The UK new car market grew 10.4% in April 2018, with 167,911 new units registered, according to figures released today by the Society of Motor Manufacturers and Traders (SMMT). Demand was affected by a number of factors, including the timing of Easter, which meant two additional selling days this April, and March’s adverse weather, which pushed some deliveries into April. Most significant, however, were the VED changes that came into force last April, causing a pull forward into March 2017 and a subsequent depressed April market.
April figures this year paint a mixed picture, with private demand growing 26.3%, while the fleet market remained stable at 0.9%. However, business registrations saw a significant decline, falling -12.9% compared with the same month last year. Demand for supermini and dual-purpose cars saw the most significant growth of all segments, up 27.0% and 26.8% respectively.
Demand for petrol cars grew in April, up 38.5%, while diesel registrations continued the recent trend, declining -24.9%. Meanwhile, registrations of plug-in and hybrid electric cars continued to rise, up 49.3%, thanks to manufacturer investment in a growing choice of models. While the growth is welcome, these alternatively fuelled vehicles still account for just 5.6% of the market.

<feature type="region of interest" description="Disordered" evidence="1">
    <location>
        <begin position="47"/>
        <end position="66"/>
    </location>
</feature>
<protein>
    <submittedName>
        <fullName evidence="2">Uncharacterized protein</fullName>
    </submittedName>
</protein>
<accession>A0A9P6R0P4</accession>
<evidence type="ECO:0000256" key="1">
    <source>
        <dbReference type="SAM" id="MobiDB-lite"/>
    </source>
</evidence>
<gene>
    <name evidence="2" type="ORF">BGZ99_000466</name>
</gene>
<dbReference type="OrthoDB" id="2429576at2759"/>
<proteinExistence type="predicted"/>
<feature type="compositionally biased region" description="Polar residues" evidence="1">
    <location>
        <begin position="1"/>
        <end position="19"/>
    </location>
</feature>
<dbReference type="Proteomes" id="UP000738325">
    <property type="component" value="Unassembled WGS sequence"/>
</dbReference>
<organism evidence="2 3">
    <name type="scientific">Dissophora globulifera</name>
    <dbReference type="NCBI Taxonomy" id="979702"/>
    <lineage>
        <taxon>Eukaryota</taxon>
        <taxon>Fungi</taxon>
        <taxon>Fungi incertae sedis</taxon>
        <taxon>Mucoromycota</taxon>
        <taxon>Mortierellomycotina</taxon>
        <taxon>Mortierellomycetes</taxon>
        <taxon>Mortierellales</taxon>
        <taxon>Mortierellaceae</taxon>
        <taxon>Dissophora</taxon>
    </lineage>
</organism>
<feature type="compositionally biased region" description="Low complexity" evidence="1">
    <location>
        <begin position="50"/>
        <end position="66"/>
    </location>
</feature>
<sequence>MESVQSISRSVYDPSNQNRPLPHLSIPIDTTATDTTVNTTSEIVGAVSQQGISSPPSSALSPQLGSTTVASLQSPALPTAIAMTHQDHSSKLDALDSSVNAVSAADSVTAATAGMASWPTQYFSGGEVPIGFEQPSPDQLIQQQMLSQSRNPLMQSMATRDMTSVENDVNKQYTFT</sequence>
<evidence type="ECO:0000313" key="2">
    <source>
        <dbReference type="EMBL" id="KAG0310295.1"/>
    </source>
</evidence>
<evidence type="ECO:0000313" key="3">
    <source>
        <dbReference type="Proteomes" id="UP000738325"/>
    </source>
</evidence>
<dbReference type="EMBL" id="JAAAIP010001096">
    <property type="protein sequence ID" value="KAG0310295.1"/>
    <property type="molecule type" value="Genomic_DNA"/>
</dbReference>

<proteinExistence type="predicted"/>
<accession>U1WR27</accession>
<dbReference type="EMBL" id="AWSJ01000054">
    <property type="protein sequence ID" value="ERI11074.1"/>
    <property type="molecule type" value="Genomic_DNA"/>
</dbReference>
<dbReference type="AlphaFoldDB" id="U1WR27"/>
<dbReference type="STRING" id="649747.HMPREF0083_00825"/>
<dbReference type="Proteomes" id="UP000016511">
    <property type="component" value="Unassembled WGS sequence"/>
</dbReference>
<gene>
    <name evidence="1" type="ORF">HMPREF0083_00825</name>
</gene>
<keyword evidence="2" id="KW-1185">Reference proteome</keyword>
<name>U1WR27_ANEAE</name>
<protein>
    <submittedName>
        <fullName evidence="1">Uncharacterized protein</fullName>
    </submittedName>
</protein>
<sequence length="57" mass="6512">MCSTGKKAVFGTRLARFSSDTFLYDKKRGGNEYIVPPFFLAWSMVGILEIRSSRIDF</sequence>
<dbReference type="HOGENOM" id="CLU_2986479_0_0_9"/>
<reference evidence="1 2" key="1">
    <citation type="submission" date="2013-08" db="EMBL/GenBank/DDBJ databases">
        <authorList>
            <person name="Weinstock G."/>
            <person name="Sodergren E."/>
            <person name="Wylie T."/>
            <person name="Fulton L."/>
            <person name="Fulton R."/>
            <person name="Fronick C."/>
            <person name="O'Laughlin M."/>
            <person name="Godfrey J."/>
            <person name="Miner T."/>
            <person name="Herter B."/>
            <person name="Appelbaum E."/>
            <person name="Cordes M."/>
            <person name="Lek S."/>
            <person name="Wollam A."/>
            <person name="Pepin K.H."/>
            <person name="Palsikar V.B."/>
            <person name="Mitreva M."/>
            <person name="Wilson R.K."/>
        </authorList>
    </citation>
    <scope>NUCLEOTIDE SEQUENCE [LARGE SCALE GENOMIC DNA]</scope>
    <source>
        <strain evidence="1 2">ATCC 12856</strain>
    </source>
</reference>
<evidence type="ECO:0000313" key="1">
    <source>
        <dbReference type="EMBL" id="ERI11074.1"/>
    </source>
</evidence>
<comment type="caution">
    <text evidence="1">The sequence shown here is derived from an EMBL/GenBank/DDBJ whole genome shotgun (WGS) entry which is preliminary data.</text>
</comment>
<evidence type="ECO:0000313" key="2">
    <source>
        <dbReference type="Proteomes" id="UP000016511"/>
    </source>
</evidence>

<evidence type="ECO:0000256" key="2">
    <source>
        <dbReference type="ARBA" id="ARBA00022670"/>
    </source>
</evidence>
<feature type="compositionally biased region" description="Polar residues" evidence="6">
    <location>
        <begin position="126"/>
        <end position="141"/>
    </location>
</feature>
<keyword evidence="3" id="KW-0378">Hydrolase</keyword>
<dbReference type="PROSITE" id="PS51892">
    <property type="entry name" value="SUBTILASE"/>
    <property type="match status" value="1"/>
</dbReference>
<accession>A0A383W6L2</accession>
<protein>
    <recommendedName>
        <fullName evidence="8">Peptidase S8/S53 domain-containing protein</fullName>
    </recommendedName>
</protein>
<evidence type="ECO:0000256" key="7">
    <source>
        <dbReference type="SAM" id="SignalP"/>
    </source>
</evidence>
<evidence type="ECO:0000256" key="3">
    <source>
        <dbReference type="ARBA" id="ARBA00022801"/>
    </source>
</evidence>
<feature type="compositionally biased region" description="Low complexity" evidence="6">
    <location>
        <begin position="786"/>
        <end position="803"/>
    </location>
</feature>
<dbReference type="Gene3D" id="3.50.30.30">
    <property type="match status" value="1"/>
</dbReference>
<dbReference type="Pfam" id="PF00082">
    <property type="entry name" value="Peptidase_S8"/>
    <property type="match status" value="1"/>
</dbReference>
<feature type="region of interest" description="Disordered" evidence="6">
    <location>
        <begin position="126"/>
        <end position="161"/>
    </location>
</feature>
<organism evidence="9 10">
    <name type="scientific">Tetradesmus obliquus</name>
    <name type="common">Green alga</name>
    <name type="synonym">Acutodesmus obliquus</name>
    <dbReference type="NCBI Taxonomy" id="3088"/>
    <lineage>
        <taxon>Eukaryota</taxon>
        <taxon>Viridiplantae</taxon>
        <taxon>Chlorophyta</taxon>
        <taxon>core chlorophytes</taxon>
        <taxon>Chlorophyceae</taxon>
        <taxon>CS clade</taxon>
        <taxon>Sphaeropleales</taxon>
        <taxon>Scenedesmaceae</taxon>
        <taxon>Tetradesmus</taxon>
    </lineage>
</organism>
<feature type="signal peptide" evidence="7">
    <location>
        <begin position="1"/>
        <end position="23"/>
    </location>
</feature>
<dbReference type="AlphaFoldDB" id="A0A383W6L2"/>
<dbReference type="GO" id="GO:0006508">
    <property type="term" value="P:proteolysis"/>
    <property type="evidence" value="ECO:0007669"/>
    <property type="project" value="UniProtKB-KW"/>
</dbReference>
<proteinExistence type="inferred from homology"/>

Despite the significant rise in the month, the overall new car market remains down year to date, with new registrations in the first four months falling -8.8%, year on year, to 886,400 units. While this level of decline is expected to slow over the course of 2018, political and economic uncertainty will continue to affect the market and further instability could cause additional disruption.
Mike Hawes, SMMT Chief Executive, said, “It’s important not to look at one month in isolation and, given the major disruption to last April’s market caused by sweeping VED changes, this increase is not unexpected. While the continuing growth in demand for plug-in and hybrid cars is positive news, the market share of these vehicles remains low and will do little to offset damaging declines elsewhere. Consumers need certainty about future policies towards different fuel types, including diesel, and a compelling package of incentives to deliver long-term confidence in the newest technologies.”